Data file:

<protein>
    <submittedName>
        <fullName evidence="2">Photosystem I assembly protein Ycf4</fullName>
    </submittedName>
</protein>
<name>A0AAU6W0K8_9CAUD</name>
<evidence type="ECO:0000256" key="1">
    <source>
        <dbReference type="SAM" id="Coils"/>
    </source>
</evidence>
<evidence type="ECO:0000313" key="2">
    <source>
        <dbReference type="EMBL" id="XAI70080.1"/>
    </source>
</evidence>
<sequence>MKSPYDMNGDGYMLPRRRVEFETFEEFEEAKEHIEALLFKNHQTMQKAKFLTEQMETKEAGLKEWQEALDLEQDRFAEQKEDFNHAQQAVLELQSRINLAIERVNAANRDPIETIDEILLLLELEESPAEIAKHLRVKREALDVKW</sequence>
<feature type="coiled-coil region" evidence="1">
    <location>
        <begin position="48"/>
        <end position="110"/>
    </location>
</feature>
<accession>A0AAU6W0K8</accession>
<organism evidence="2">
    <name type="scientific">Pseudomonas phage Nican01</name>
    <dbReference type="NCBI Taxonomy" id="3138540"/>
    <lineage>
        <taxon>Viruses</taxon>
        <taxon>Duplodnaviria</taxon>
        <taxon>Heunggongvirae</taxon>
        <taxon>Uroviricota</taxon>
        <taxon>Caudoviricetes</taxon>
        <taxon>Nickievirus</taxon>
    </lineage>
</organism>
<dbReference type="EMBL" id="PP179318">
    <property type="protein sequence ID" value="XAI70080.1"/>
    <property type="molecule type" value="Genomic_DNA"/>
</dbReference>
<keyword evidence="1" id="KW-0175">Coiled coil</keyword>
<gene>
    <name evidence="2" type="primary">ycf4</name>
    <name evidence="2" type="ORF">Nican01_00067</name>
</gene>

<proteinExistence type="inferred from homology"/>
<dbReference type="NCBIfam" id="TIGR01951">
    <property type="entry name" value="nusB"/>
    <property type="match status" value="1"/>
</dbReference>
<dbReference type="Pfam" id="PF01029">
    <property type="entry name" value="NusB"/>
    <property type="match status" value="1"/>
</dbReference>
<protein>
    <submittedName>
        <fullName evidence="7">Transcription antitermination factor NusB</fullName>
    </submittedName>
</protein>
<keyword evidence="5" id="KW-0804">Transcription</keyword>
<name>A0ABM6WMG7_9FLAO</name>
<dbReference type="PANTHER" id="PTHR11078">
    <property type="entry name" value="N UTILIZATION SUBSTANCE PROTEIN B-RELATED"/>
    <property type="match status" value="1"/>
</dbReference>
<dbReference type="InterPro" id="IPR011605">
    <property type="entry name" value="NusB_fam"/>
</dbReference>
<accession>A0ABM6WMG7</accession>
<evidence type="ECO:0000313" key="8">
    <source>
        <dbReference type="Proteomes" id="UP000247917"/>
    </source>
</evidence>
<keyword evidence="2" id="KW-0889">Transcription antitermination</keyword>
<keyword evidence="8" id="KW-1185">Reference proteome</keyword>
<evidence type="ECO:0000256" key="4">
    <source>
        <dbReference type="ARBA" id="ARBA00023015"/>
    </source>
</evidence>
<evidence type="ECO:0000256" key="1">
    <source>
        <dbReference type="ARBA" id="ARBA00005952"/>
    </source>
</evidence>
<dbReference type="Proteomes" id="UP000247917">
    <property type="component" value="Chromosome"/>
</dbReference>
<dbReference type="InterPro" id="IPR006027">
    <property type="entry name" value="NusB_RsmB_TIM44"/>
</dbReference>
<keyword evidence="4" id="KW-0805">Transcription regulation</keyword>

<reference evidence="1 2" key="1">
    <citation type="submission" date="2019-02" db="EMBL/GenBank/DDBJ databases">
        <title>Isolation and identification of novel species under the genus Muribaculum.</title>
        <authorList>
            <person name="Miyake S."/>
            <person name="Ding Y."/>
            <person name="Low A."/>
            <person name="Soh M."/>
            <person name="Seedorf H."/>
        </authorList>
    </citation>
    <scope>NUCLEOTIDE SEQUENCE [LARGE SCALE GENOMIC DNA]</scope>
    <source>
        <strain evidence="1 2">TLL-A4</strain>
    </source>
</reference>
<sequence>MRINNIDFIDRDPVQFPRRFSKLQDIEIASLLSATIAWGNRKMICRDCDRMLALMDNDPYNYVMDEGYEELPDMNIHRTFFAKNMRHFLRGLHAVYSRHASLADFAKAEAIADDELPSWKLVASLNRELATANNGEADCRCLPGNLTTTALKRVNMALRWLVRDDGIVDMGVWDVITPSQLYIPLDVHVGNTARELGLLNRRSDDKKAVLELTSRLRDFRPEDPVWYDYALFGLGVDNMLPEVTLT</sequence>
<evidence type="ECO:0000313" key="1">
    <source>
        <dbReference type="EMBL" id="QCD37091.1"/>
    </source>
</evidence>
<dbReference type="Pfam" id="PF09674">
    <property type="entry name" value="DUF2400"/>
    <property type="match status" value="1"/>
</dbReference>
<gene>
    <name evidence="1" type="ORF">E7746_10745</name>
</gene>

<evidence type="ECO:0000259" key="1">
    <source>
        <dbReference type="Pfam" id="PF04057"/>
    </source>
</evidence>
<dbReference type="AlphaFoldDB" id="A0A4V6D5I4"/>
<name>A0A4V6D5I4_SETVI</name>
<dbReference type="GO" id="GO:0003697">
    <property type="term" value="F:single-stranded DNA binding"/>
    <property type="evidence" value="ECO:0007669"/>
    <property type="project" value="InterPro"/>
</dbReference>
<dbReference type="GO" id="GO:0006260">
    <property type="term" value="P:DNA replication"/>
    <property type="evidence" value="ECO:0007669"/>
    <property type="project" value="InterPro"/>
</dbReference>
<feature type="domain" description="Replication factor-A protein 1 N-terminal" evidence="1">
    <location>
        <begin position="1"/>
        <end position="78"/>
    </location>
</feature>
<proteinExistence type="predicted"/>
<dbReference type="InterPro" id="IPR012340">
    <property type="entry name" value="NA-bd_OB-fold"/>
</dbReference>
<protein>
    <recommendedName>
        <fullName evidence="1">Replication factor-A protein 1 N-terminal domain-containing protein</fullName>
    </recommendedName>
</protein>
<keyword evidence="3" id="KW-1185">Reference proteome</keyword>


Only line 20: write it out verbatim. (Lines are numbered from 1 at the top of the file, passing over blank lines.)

        <begin position="48"/>